When you ask employees why they want to flex you ….
- Risk showing preferential treatment for one employee’s work/life concern over another. This is the quickest way to build resentment and send your employees packing.
- Will have a harder time denying a request. The employee may have a legitimate challenge, and you won’t want to be the bad guy.
- Expose the company to discrimination claims if you accept or deny requests based on age, religion, or caregiver status. (For example, “You have young kids at home, so you can’t telecommute.”)
Instead, make your flex decisions “reason-neutral.” In your materials, training, and internal marketing efforts, state clearly that employees have a right to request and should not offer up their reason to their manager. And reinforce to managers that they should deter employees from divulging that information when discussing their request.
Consider the following scenario:
Employee A is told by her physician that she’s a borderline diabetic that needs to start eating right and working out. She decides to request a flex schedule to accommodate these changes. But instead of sharing her pre-diabetic status, she mentions instead that she wants to start working out.
Employee B just found out his child has a disability and will need to be spending time at therapy and doctors appointments.
As a manager which request would you be more inclined to grant if you were looking at it subjectively? Are you prepared to tell Employee A that her health doesn’t matter?
That’s why reason-neutral requests are so important.
Of course that’s hard. Employees may be accustomed to talking about their personal lives, so you may already suspect the reason for their request. We’re used to sharing a certain amount of personal information in the workplace, such as what our symptoms are when we call in sick or that we’re training for a triathlon.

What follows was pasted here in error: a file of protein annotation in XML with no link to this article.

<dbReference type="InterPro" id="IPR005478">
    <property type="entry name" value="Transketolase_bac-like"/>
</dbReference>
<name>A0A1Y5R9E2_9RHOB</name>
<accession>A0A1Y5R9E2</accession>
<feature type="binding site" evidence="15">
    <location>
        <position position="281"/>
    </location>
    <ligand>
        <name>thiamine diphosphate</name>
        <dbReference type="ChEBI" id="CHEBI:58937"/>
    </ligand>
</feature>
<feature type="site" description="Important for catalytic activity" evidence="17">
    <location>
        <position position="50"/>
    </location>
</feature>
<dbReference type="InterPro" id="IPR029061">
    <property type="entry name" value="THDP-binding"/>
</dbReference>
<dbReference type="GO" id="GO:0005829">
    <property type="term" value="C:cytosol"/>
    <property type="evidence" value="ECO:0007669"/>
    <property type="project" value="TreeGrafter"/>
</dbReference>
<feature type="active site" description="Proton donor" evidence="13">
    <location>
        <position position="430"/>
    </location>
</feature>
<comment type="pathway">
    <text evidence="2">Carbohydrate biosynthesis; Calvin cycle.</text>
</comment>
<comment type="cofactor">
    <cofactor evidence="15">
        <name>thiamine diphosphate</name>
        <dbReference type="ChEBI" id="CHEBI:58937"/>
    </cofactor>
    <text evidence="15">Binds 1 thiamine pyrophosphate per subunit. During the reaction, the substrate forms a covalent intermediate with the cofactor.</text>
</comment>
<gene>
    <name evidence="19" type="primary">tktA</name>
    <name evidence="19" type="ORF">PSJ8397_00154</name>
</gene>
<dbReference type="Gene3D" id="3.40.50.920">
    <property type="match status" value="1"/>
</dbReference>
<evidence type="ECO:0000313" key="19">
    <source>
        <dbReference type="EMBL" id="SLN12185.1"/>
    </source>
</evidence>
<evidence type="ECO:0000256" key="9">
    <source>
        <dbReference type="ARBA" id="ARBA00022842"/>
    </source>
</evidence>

But when it comes to flexibility requests, it’s important that managers discourage employees from sharing this information. Managers need to reiterate that the basis for their decision will be business-based.
Q: How do I say “no” to a flex request?
Have a business-based reason for turning down a request and the conversation will be easier. Explain that your decision was made objectively based on the following criteria (list them). Don’t rush the conversation. Be empathetic and listen.
Be open to compromise, if possible—maybe you can start with a three-month trial. You could propose an alternative to the flex arrangement they requested if something different would work within your business constraints.
If you do have performance concerns, this would be a good time to have a frank conversation (non-disciplinary) with the employee. Often performance issues don’t warrant formal documentation but may make you uncomfortable with a flex arrangement.
Suggest that if the employee can demonstrate improvement, then they’ll be eligible. Or go the other way. You’ll say yes to the request for now, but stipulate that you need to see improvement of the arrangement will be terminated by (set a date). Be very clear about the behaviors you need to see change.
Offer to revisit the request at a later date.